Maggie Germano 15:49
Yeah, and that’s so important. I think, especially like just seeing everything that’s going on in the world with like COVID, and the, you know, demise of democracy in the United States. Climate change, like all those things, like it can feel so overwhelming and make us feel really powerless in a lot of ways. As individuals, there isn’t a lot we can do about certain things. But I think identifying the places where we can do something, even if like you said, it feels small as one person. But if lots and lots of us are also doing it and speaking up and putting our money in different places, or removing our money from certain places, it can actually make a difference. Because I mean, we live in a capitalist society. So we run on money. And if a company is noticing that people are not buying their stuff, they’re going to hopefully in probably start figuring out what they need to change in order to get people to come back. I mean, something that’s going on right now is like Spotify is kind of under fire. Because nothing that they’re specifically doing. But because Joe Rogan is spent is spreading a lot of misinformation about the COVID vaccine, and like vaccines in general. And it’s dangerous. And he’s getting paid 10s of millions of dollars to have his podcasts on their platform. And a lot of people are canceling their subscriptions. There a lot. Some people are pulling their podcasts off of Spotify and things like that. And I’m hoping that it ends up resulting in something positive because like, a lot of people love Spotify, I really liked Spotify, I was just telling my husband, I was like, I just recently started listening to all of my podcasts on Spotify instead of Apple podcasts and stuff. I mean, it would be such a tiny inconvenience for me to like, switch away from that, obviously, that’s it’s totally fine. But, um, and I know that they are now starting to have to like talk about their misinformation policy and like, you know, what kinds of steps they’re taking to, like not censor people, but you know, stop the spread of misinformation, deliberate misinformation. So that’s just like one example that I’m hearing now, where they’re, like, kind of getting, you know, people are leaving their platform and all that.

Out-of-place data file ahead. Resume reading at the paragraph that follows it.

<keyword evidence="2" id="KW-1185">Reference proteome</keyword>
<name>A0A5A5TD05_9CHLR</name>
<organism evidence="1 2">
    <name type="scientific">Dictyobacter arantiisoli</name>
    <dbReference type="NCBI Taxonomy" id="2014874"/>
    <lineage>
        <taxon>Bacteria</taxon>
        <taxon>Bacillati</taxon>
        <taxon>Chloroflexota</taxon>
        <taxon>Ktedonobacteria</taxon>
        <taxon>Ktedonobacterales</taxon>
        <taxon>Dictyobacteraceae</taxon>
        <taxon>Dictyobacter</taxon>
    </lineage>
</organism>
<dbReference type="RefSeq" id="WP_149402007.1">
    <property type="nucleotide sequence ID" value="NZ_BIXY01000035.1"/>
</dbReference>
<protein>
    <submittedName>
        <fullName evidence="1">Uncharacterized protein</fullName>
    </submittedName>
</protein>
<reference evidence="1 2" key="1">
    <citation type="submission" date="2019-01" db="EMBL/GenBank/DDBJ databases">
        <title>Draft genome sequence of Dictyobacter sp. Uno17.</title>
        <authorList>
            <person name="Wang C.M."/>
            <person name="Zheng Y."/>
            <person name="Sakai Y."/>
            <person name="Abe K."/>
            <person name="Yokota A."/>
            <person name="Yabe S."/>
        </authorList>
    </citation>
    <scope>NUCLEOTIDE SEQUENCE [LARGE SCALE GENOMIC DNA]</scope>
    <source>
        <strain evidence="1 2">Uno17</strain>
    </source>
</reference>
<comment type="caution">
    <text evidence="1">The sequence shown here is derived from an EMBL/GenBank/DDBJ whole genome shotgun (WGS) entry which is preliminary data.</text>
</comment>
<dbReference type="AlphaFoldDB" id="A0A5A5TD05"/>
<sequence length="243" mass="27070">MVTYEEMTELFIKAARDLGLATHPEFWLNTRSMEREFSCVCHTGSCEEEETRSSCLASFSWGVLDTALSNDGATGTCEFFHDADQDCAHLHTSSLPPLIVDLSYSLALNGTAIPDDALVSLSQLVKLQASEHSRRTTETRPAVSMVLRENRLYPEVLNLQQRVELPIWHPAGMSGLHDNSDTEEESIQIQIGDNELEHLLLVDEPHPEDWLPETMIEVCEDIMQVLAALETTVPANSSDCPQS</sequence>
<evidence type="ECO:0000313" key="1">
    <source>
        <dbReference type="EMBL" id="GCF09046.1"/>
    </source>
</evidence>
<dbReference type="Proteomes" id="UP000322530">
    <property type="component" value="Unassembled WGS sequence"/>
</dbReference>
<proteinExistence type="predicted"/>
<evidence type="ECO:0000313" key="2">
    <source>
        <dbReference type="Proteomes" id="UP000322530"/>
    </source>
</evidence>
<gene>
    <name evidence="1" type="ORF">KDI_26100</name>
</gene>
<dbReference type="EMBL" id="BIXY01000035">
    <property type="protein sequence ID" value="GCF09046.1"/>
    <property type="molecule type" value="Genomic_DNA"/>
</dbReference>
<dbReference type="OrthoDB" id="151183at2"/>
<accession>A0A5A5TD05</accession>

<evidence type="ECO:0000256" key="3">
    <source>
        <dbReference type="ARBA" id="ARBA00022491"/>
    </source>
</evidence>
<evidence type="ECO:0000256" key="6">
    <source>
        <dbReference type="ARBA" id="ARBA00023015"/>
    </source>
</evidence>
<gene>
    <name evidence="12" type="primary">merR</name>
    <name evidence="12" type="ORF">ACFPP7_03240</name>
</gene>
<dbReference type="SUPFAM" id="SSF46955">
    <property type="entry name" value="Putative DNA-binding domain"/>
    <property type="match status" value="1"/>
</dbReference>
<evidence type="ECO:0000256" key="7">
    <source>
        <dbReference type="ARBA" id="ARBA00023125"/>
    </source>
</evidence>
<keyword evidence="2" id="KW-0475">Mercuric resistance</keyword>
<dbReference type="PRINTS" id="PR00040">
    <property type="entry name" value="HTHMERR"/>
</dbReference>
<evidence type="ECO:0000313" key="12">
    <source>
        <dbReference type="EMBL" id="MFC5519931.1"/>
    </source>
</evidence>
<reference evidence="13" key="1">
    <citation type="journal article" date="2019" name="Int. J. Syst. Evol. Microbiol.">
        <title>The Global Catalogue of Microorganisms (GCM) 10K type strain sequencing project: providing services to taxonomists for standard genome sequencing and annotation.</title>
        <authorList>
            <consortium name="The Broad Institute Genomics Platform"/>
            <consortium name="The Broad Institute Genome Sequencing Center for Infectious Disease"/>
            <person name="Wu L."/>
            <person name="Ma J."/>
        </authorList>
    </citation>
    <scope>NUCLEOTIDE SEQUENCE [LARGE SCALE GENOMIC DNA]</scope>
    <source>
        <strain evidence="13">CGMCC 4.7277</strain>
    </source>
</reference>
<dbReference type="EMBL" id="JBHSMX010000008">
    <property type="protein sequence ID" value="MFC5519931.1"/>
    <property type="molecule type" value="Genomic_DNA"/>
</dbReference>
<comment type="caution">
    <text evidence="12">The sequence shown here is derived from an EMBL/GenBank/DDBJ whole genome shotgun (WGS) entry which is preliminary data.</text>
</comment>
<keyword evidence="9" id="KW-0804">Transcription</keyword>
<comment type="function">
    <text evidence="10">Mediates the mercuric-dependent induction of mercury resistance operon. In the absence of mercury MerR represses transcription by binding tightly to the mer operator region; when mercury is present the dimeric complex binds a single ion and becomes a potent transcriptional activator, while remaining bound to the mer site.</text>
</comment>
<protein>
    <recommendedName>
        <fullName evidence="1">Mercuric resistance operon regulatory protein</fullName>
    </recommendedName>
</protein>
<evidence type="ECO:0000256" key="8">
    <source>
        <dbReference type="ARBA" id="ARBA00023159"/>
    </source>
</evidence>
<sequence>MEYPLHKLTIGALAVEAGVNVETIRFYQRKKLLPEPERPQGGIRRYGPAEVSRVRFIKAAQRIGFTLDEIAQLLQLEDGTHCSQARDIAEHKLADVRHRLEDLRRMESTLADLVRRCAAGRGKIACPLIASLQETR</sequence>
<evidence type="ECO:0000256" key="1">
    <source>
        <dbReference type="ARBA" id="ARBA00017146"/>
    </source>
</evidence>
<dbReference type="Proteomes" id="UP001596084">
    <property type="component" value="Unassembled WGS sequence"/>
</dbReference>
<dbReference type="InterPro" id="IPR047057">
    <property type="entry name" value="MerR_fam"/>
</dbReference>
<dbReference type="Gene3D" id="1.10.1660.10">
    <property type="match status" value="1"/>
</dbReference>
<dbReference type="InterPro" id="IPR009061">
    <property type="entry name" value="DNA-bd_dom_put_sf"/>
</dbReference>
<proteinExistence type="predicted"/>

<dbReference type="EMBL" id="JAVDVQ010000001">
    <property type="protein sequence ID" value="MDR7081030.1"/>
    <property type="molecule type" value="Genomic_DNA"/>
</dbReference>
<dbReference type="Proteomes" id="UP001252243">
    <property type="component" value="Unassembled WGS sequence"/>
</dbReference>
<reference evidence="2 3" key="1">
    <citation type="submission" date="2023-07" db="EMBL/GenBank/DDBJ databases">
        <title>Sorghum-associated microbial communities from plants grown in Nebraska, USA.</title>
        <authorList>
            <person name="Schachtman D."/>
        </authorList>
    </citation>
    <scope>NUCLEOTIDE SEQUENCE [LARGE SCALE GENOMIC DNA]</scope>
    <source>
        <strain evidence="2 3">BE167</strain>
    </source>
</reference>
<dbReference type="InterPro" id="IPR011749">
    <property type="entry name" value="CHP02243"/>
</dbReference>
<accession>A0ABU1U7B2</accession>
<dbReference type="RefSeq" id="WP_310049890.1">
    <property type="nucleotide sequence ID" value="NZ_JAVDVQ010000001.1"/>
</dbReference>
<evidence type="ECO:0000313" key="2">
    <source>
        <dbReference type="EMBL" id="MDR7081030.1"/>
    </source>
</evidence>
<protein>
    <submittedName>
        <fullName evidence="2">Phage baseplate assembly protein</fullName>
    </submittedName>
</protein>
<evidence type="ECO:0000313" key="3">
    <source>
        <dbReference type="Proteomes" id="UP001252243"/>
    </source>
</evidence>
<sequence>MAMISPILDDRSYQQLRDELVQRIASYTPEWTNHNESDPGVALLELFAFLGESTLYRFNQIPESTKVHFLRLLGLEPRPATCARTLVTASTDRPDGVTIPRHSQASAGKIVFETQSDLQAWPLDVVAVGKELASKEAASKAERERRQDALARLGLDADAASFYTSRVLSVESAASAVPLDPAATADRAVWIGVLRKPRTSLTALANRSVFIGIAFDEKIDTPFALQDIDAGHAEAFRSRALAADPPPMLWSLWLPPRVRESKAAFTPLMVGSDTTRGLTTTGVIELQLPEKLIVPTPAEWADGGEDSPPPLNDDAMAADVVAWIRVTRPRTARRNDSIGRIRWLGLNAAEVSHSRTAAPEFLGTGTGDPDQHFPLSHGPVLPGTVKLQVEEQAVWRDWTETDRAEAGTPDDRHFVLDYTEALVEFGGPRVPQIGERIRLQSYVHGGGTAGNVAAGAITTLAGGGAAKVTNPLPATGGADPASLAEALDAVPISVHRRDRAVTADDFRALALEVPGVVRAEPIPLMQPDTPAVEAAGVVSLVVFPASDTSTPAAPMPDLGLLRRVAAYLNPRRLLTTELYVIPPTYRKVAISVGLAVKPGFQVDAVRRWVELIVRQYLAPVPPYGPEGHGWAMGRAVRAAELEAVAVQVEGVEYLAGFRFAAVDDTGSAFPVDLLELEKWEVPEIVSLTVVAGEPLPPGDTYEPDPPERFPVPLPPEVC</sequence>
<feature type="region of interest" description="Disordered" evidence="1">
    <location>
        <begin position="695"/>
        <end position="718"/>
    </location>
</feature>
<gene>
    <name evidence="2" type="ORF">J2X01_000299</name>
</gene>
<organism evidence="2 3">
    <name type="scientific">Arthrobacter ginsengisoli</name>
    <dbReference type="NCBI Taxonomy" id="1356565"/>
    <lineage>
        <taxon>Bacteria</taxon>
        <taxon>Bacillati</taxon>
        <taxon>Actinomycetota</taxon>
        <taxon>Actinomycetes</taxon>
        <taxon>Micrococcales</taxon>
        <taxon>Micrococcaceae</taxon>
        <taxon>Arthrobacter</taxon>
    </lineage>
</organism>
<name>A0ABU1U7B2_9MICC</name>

Ashley Feinstein Gerstley 18:03
So I think this is important to us. Yeah.
Maggie Germano 18:06
Yeah. And it fuels the conversation, too. It’s like, hopefully, the company will take action in you know, whatever scenario, but it also gets people to start thinking and talking about an issue that maybe they hadn’t talked or thought about before, and encourages people to do things maybe differently in the future.
Ashley Feinstein Gerstley 18:23
Right? And like understanding what is the responsibility of a company. And also, I think to like, in addition, so that is shows the power of the group, because that is such a big conversation is getting so much media attention. And I think when this is this actually applies to personal finance, too. What I found through, like, talking with people about money all the time is there’s usually someone in their life that gave them a nudge, like, the person next to you at work, who’s like, are you investing in your 401k? Or, Hey, what’s your salary, like, let’s chat. And I think the more knowledgeable we are, the more we can be that person for others. And the same goes for consumer activism, like when we’re talking about it, someone might have never thought about it, and now they’re thinking about it. Or if the information is if like an example of a research if you research and switch a recurring expense, for example, that’s like something that pays off over and over and over again, and you’ve done the research once or you got the information once so I think we have power to in our networks and our friendships in just sharing what we’re up to and allowing and I think then we lift others up when as we learn more and so I think that gives me some motivation to even though sometimes it feels like what could I even do?
Maggie Germano 19:42